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woodstove pipe dampers.

Sphere's picture

While I am addressing this to "all" , specifically, I am looking for Dinosaur.

I recall a thread , or mention of stove pipe "flippers" that curtail the volume of heat/gases/smoke..that are typically installed in metal single wall stovepipe ..herafter known as SP.

I believe Dinosaur said they are not ( insert something here) needed or wanted, that all the flue gases are "set" by the air intake and not having a pipe damper is a GOOD thing.

I am borderline on a disagreement, but want to level the field here a bit..

I am in KY, (USA) and have a very simple, not high efficiency, stove kit from a 55 gal drum ( oh, how the eye's will roll), and a plethora of well seasoned hardwoods..ok?

This stove, (of which is my second generation or so) has a built in collar for a 6" flapper..came with it BTW. I use that to slow the burn ( in coordinance with the air intake vents) for "banking" purposes...and if in the event of a "runaway fire" or over heating, I can basically leave more smoke in the burn chamber, and cut off the new air by closing the intake ports.

My question is for those of us who have some of the newer, (or older) stoves is..do y'all ever use a pipedamper in the SP? Or just leave it at full throttle?

My experiance ( thanks david Thomas in AlasKa) in 20 (very) Odd yrs of burning wood is that the pipe damper is vital..I may be wrong.

What do the experts of wood combustion have to say?

Dinosaur, if I misquoted you..I apologive in advance, it just seems a recent thread brought this up..comere an shoot me..but bring some of tha CAnadien wood tha YOU burn 15 cords of..LOL

Any heads out there. that wanna relate?

 


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(post #111566, reply #1 of 53)

I was alway taught to burn the fire hot to warmn the place, open vent . and then at bedtime close the vent and slow burn, to maintain the warmth.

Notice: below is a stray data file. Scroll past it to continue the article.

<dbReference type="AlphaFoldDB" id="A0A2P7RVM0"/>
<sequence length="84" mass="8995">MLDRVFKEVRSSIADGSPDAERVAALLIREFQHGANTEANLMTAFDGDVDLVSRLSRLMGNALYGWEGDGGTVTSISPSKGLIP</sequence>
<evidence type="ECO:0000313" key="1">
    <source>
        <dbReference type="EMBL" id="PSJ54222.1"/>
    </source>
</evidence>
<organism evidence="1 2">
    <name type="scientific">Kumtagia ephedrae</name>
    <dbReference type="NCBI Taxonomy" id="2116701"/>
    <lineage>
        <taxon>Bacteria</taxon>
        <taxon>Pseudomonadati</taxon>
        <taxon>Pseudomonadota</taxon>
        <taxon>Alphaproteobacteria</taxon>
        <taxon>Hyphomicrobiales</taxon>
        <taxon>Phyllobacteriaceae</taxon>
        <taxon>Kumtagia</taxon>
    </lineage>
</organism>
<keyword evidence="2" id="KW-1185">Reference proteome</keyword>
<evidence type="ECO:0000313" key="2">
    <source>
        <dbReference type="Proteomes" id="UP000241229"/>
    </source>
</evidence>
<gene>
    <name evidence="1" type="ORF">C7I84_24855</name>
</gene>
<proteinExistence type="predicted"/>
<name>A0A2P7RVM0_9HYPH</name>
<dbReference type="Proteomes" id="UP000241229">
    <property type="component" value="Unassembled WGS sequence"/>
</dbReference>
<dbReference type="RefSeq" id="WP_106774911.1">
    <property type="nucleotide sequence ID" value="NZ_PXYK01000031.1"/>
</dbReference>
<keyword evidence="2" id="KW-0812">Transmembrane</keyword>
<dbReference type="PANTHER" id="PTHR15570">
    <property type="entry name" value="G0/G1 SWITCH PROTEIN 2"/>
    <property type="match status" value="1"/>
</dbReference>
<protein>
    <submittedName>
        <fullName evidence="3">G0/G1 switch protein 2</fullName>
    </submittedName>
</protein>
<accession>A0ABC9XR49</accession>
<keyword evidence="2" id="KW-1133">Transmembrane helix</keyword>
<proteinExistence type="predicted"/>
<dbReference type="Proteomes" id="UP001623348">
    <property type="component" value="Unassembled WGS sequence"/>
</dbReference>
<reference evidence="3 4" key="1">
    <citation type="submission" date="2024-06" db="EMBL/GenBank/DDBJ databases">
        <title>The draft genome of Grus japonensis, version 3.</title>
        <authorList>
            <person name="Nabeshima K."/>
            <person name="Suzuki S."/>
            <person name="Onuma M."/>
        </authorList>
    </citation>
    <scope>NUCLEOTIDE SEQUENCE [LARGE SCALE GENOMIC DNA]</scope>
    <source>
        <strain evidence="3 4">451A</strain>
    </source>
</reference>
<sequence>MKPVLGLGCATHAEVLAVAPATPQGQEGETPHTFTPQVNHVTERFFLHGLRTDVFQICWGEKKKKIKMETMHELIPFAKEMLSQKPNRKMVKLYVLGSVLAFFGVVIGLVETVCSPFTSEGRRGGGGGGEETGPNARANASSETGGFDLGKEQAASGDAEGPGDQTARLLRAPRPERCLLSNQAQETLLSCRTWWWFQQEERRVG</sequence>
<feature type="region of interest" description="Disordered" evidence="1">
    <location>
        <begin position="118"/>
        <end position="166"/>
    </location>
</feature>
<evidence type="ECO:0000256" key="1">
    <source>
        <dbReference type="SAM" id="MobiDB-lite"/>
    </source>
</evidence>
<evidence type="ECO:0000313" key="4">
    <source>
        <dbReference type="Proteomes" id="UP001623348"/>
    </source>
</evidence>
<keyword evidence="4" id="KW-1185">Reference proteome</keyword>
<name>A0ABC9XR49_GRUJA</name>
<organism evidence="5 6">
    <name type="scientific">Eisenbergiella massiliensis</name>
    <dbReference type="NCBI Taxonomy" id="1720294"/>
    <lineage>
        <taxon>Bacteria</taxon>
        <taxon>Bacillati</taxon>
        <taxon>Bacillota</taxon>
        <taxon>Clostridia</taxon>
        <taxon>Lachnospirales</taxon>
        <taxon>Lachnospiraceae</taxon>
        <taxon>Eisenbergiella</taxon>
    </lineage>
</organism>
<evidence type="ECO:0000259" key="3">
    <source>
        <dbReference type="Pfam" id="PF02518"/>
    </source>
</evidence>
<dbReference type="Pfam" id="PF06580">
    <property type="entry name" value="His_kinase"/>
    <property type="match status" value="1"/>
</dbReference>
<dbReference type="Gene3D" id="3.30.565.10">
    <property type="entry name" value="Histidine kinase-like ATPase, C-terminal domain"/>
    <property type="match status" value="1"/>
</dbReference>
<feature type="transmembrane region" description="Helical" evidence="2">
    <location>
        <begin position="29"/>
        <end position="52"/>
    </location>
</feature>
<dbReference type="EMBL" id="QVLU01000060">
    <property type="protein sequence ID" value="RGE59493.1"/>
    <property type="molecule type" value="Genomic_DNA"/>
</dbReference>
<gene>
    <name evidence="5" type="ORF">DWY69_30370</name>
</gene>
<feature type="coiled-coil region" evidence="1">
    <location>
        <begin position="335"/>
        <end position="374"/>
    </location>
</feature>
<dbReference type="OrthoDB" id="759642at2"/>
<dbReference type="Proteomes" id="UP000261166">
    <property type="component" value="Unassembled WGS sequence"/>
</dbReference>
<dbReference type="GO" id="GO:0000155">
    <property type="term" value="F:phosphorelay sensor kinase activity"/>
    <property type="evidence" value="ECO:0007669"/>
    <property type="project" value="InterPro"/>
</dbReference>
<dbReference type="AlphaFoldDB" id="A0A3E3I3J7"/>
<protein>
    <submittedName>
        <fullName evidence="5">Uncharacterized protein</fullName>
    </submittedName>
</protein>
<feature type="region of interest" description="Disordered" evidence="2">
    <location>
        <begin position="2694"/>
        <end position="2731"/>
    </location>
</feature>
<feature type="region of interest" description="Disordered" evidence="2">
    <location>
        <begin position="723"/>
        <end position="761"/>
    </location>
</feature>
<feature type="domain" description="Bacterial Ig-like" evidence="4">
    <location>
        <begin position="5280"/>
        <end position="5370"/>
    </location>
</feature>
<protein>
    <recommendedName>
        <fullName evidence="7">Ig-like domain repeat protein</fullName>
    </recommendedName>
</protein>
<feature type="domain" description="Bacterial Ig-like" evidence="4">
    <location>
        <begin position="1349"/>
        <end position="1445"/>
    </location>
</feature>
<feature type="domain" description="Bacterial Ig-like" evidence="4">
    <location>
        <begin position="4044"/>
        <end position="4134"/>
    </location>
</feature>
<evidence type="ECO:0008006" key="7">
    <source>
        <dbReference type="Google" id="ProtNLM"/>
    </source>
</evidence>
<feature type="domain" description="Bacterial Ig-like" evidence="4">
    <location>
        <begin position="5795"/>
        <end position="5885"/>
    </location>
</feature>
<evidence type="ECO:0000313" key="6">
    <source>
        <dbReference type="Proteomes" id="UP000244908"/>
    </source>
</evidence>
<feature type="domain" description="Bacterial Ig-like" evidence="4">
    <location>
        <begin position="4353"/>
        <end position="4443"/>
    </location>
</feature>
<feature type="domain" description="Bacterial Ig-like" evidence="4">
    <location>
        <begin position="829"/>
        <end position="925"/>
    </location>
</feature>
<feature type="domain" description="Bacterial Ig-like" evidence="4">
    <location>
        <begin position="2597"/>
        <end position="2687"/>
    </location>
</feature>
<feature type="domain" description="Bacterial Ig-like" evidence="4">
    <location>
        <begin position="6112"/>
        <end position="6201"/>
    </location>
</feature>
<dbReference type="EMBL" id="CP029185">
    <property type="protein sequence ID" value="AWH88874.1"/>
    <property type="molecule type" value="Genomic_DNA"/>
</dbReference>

(post #111566, reply #2 of 53)

Thank you southern boy ( no offense) I agree.

 


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(post #111566, reply #3 of 53)

I'm certainly no Ed Hilton (expert), but I have a damper on my woodstove pipe that I have never used one bit in over 15 years and plan to remove next time I clean the system. Everything gets controlled by the amount of air I let into the stove.


Al Mollitor, Sharon MA

(post #111566, reply #4 of 53)

stove info?

is it an after thought or a requested damper? Or did ya just happen to install it?

my stove is a kit for a drum..Vogelsang..a pic can happen if needed..BTW..it's glowin red..LOL

 


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(post #111566, reply #10 of 53)

here's my two cents worth - OK,Maybe three cents

The pipe damper does help control the flow of flue gases.
In good highly efficient stoves, this may very well be un-needed, because the draft can be controled pretty well at the point of injection.

But not all stoves are that tight, not do many tight stoves stay tight forever.

When it is important to control that draft are in cases of chimney fire, overloading ( guests can do that to you), or windy nights.

When the wind is blowing strong ( I know you probably never see more than a breeze in your neck of the country though) it amplifies the updraft. Even though the intake port is small, a stronger updraft will increase the velocity of the air intake, making for a greater volumn of O2 introduced to the flame and torching the armfull of carefully shepherded firewood in short time. Same princiople aas the blacksmith with a bellows.

The pipe damper control helps to offset that nicely, adding safety and efficiency to the system